Then if I_{L} /I_{S} is nominally equal to 32, then D_{L} /D_{S} is also nominally equal to 32. The nominal value of D_{S} is stored in the calibration register and is corrected or updated by the following relationship: ##EQU6## where D'_{S} = the updated or corrected value of D_{S} ;

I_{S} = the actual value of I_{S} ; and

I_{SNOM} = the nominal value for I_{S}.

Letting ##EQU7## where Δt_{L} =t_{L1} +t_{L2} -T_{L3} and

Δt_{S} =t_{S2} -t_{S1}

Then substituting into Eq. 18 ##EQU8##

Substituting into Eq. 19 ##EQU9##

Using an approximation taking the general form ##EQU10## which is true in Eq. 22 if the relative error between I_{L} and I_{S} is less than 20%, then rewriting d_{L} /d_{S} in Eq. 22 yields ##EQU11##

The term ##EQU12## is approximately 1, thus ##EQU13##

If d_{L} and D_{S} are chosen to be nominally powers of two, then the correction can be implemented without division, but with only addition, subtraction and shifting (i.e., multiplication and division by powers of two) using the following simplification: D'_{S} =D_{S} +2^{-k} (d_{L} -d_{S}) Eq. 26

The approximations and simplifications used can introduce some error. However, by iteratively applying this implementation, such errors can be essentially eliminated. For instance, iterations can be continued until the difference between the old value of D_{S} and the updated value is insignificant or below a threshold value.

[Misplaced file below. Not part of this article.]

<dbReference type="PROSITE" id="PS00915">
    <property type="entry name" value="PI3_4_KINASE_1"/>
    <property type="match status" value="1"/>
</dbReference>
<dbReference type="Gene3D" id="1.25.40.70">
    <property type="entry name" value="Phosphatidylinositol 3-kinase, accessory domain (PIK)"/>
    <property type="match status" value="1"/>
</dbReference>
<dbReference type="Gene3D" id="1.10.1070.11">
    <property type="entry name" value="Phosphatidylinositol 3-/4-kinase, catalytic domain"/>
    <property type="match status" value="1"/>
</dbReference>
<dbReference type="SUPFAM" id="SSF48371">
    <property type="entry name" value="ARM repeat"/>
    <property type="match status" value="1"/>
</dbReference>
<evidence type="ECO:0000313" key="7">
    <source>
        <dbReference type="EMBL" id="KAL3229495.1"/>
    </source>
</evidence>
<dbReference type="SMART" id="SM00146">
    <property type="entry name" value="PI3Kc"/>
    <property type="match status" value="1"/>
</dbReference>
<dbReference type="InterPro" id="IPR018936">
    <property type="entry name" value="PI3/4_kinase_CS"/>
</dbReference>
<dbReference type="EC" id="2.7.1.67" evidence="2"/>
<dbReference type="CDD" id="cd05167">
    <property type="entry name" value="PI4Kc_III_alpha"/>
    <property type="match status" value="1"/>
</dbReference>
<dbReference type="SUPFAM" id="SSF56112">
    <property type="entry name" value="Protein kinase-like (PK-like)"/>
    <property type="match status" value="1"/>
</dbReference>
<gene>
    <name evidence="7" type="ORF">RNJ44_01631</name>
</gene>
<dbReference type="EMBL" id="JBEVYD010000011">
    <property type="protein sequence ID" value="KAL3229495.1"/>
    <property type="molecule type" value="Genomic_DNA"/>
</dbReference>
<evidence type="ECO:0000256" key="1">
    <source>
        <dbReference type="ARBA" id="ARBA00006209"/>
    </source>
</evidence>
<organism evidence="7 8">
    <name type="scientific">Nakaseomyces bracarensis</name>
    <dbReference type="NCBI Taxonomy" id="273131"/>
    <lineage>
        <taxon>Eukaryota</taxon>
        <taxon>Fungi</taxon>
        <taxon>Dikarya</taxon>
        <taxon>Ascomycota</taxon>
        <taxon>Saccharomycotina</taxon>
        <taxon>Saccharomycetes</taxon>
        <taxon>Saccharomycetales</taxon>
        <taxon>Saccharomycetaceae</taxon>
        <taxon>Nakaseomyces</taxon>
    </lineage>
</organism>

The term d_{L} -d_{S} can be computed by incrementing a counter by D_{L} and D_{S} for each clock period of I_{L} and I_{S}, respectively, during a first portion of the calibration, and decrementing by D_{L} and D_{S} for each clock period of I_{L} and I_{S} during a second portion of the calibration. Therefore, assuming t_{L1} and t_{12} each in FIGS. 7A and 7B represent one clock pulse, and t_{S1} represents 50 clock pulses, the total count in the counter after executing the sequence illustrated in FIG. 7A would be 114 (i.e., 32+32+50). Then, during the portion illustrated by FIG. 7B, the same counter can be decremented. The difference in counts yields the error (the difference between the actual ratio of I_{L} to I_{S} and the desired ratio). For example, if t_{S2} in FIG. 7B is equal to 80 counts, then the total counts illustrated in FIG. 7B would be 112 (i.e., 32+80). Thus, the error would be 2. This error would then be right shifted by k bits and added to D_{S} to calculate the corrected D_{S} (D'_{S}). The corrected D_{S} would then be used in subsequent A/D conversions and calibrations.